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W. LaJean Chaffin, PhD
Department of Immunology and Molecular Microbiology
Email: W. LaJean Chaffin, PhD
W. LaJean Chaffin, Ph.D., is a Professor in the Department of Immunology and Molecular Microbiology at Texas Tech University Health Sciences Center, Lubbock. Texas. Dr. Chaffin graduated from The University of Texas at Austin in 1964 with a B.A. degree in Chemistry. She graduated Cum Laude and was elected to Phi Beta Kappa. As a graduate student, she trained under Dr. Robert Bock in the area of eycaryotic protein translation working primarily with the model yeast Saccharomyces cerevisiae. She received her Ph.D. in Biochemistry from the University of Wisconsin, Madison in 1972. Dr. Chaffin worked as a Postdoctoral Research Fellow under Dr. Harlyn O. Halvorson, the Director of the Rosenstiel Basic Medical Sciences Research Center at Brandeis University, Waltham, Massachusetts. She was the recipient of National Institutes of Health Postdoctoral Research Fellowship (1975-1976). During this time she continued to work with S. cerevisiae as well as beginning work with Candida albicans. She joined the faculty of Texas Christian University, Ft. Worth, Texas, as an Assistant Professor of Biology (1973-1975. 1976-1980). She spent one year as a Visiting Assistant Professor of Chemistry at Texas Tech University, Lubbock, Texas before joining the Department of Microbiology of the School of Medicine at Texas Tech University Health Sciences Center, Lubbock, Texas in 1981. She received promotion and tenure as an Associate Professor in 1992 and promotion to Professor in 1997. She served as the Interim Chair of the Department of Microbiology and Immunology 1998-2001. She subsequently served as Associate Vice-President for Research and Acting Associate Dean for Research and The Graduate School 2002-2003. She has served on several institutional committees including the Graduate Council for the Graduate School of Biomedical Sciences (1989-1998, 2008-present) and served as its Secretary, 1990-1992 and Chair 1992/1993 and 1994/1995. She currently is a member of the Core Curriculum and Course Evaluation Committees. For the School of Medicine she has served on several committee including the Admissions Committee 1985-2001, Grading and Promotions Committee (chair 1993/1994), Tenure and Promotions (member 2001-2009 and Chair 2006-2007). Dr. Chaffin has served on the Editorial Board of Infection and Immunity and is currently a member of the Editorial Board of Antimicrobial Agents and Chemotherapy and currently is an ad hoc reviewer for several journals. She served as permanent member of NIH AIDS-associated Opportunistic infections and Cancer Study Section as well current various ad hoc assignments. Dr. Chaffin is a member of the Genetics Society of America, Medical Mycological Society of the Americas, International Society for Human and Animal Mycology and the American Society of Microbiology. She was Chair-elect (1995-1996) and Chair (1996-1997) of Division F of the ASM. Dr. Chaffin was a co-organizer of the 1st ASM Conference on Candida and Candidiasis in 1987 and served as member of the Organizing Committee, Chair or co-Chair for for the 2nd and 7th Conferences. Dr. Chaffin’s research has been supported by awards from the North Atlantic Treaty Organization and the National Institutes of Health.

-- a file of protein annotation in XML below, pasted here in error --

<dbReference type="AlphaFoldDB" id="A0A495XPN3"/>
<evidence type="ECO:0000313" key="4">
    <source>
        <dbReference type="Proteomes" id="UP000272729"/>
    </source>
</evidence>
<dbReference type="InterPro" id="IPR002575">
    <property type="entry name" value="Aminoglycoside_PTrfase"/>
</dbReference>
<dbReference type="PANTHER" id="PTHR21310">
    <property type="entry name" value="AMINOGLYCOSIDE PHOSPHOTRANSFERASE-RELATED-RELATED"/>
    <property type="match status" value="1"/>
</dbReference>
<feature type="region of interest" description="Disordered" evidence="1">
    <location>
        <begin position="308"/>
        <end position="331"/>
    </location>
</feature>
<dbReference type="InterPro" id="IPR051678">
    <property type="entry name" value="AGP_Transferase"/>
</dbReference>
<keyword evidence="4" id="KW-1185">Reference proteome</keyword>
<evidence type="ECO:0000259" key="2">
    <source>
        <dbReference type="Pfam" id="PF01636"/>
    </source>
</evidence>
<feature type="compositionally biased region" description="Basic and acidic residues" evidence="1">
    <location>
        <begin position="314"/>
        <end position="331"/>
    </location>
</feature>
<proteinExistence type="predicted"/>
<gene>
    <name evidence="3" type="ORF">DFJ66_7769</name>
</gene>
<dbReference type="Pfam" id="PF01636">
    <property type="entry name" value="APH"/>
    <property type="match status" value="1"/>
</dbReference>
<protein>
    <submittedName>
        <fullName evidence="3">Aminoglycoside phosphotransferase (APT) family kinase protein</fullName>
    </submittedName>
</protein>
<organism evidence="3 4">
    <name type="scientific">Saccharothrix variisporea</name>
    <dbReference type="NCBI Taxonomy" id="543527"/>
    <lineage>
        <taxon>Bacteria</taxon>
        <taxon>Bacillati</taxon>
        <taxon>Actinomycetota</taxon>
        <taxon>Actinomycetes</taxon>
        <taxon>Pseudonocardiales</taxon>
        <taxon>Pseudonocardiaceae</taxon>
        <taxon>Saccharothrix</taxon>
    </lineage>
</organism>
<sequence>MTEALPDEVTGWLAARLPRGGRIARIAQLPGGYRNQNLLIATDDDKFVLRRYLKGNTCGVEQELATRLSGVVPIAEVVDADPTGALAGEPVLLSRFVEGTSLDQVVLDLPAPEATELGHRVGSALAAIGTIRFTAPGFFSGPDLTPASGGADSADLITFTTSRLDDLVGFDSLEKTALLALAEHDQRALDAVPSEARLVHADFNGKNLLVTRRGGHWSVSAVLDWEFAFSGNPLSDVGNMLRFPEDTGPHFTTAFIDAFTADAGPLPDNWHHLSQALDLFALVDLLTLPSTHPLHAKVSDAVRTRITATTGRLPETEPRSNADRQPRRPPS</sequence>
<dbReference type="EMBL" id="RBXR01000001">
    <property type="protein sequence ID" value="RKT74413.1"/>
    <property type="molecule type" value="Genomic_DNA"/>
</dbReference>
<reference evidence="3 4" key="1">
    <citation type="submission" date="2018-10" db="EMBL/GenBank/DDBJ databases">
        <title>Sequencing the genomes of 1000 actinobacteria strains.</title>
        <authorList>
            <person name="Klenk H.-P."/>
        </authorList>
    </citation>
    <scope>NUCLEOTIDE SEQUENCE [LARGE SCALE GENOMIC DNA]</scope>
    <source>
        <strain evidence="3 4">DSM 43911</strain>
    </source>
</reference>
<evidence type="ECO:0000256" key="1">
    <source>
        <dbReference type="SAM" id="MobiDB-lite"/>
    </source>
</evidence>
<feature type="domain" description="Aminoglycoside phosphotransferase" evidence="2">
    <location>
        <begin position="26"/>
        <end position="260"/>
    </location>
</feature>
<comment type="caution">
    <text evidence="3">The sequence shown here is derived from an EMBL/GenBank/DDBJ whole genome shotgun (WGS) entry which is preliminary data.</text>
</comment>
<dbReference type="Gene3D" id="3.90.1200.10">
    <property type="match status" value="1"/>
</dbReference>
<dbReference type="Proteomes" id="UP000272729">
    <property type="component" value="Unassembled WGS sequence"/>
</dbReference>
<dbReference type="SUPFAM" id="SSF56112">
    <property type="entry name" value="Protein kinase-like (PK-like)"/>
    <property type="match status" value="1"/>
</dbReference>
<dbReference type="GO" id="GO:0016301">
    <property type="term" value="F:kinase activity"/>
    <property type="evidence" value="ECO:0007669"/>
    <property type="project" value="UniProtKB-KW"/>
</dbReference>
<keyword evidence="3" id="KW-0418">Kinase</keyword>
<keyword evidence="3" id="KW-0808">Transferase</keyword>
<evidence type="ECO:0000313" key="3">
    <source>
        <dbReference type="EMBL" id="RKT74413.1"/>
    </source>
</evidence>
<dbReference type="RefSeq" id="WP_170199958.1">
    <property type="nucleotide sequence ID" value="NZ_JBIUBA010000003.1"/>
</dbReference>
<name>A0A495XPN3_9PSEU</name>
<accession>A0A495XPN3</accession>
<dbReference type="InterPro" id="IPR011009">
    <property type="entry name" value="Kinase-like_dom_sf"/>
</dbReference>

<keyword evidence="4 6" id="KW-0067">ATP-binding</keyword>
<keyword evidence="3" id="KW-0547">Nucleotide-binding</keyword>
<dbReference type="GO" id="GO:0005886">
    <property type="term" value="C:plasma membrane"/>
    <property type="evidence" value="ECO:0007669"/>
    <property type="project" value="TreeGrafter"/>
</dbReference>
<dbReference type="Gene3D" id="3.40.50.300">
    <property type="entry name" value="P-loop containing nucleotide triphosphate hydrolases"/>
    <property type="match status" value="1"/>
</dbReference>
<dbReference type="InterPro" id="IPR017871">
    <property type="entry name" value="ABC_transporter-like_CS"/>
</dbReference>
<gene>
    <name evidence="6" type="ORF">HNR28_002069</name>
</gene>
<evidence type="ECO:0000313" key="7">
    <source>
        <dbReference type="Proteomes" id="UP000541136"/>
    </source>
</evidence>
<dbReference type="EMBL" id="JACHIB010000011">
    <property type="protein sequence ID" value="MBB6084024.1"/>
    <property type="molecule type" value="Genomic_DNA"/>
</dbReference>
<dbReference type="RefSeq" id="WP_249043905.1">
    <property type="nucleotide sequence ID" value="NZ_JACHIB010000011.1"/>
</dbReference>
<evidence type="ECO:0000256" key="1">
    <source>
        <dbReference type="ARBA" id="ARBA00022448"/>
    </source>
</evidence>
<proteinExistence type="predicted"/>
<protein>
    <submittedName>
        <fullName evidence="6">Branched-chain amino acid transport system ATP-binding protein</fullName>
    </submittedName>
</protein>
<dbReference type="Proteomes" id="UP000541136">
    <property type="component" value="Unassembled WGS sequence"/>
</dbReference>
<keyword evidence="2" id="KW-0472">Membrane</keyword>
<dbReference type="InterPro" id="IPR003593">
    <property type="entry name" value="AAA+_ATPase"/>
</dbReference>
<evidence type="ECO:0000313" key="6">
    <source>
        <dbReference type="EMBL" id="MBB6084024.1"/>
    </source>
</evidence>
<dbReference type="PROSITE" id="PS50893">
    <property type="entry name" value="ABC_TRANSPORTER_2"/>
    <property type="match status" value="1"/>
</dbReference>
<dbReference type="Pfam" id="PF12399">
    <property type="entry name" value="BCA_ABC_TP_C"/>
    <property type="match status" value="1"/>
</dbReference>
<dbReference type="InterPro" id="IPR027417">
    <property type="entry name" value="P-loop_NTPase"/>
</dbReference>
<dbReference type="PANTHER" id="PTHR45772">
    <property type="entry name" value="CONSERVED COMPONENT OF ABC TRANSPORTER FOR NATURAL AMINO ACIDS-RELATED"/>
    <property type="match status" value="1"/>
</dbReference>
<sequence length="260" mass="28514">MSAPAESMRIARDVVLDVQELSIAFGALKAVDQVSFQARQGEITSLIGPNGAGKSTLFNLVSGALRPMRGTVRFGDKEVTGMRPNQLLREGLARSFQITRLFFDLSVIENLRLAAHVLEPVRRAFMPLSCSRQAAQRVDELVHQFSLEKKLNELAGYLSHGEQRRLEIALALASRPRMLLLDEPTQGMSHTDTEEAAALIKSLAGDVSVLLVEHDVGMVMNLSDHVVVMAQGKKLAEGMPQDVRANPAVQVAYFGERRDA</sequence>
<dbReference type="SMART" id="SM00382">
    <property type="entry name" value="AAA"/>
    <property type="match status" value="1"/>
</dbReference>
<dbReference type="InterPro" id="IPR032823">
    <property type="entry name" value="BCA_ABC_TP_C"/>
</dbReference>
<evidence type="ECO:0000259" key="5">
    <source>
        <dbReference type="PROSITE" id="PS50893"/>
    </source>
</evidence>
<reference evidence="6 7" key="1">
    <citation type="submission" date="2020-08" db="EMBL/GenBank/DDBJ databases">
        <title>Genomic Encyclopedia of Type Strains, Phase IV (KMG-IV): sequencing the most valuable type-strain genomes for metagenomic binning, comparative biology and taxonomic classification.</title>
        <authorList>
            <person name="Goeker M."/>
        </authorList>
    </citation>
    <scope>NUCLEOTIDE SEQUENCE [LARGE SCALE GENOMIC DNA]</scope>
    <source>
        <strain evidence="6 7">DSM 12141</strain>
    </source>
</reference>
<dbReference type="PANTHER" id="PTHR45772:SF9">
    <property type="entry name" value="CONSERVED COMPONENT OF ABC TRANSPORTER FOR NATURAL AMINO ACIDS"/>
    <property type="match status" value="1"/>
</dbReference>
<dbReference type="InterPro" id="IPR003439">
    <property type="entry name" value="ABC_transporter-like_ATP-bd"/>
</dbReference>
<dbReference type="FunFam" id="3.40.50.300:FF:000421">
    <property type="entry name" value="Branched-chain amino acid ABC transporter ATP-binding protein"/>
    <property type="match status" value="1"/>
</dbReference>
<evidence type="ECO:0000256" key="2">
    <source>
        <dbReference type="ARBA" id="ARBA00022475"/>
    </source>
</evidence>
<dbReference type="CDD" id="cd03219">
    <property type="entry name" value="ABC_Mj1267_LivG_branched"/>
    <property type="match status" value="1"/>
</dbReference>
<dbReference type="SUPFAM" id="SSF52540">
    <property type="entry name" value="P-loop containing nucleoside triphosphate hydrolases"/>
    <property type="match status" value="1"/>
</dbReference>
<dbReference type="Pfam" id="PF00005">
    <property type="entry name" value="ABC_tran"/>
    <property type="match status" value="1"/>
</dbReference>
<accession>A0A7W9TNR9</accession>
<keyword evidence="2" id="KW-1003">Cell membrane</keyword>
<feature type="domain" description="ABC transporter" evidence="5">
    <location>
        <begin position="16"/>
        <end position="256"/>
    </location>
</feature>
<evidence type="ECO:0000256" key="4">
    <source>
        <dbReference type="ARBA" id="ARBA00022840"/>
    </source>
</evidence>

My research focuses on the dimorphic human commensal and opportunistic pathogen Candida albicans. This yeast is a component of the microbiota of skin, and oral, gastrointestinal, and vaginal mucosa. When normal defenses of these surfaces are compromised the organism can cause an infection such oral thrush. The organism can also form biofilms on these surfaces and on devices such as dentures, voice prostheses, and catheters. These biofilms may accelerate deterioration of the device or be a reservoir for infecting surrounding tissue. As a component of normal flora the organism is frequently found in biofilms and in the yeast form while at sites of infection the hyphal form is also usually present. Biofilms are communities of organisms growing on a surface and surrounded by extracellular matrix material. Organisms in biofilms have different properties than organisms growing alone. Among these properties is reduced susceptibility to drugs and host phagocytic cells. In in vitro biofilms both yeast and hyphal forms are present. The scanning confocal image shows a developing biofilm on the surface of denture acrylic. The shapes of the organism are maintained by the cell wall that protects the organism from various environmental insults and is the physical surface interacting with the host. Much of my research has involved the cell wall of the organism with emphasis on non-covalently attached proteins. Studies have identified and localized candidal adhesins for host extracellular matrix proteins. In the process we were among the first to identify proteins on the surface that also have a function inside the cell. Such proteins are sometimes called “moonlighting” proteins because of the dual function and location. We have been interested in how the proteins at the surface change when the organism grows in the yeast form, the hyphal form, or in a biofilm. Recently, we have begun a project whose ultimate goal is to understand the dynamics of maintaining a Candida population in the oral and vaginal cavities. These host environments differ including difference in pH. One potential component is the death of non-growing cells which is also called chronological aging. We are looking at the chronological aging of organisms grown at different pHs and asking whether the cells die by necrosis or apoptosis. We have observed that the pH at which the organisms grow does affect aging. Many of the cells kept in liquid culture for two weeks show evidence of both necrosis and apoptosis as shown in the fluorescent image.
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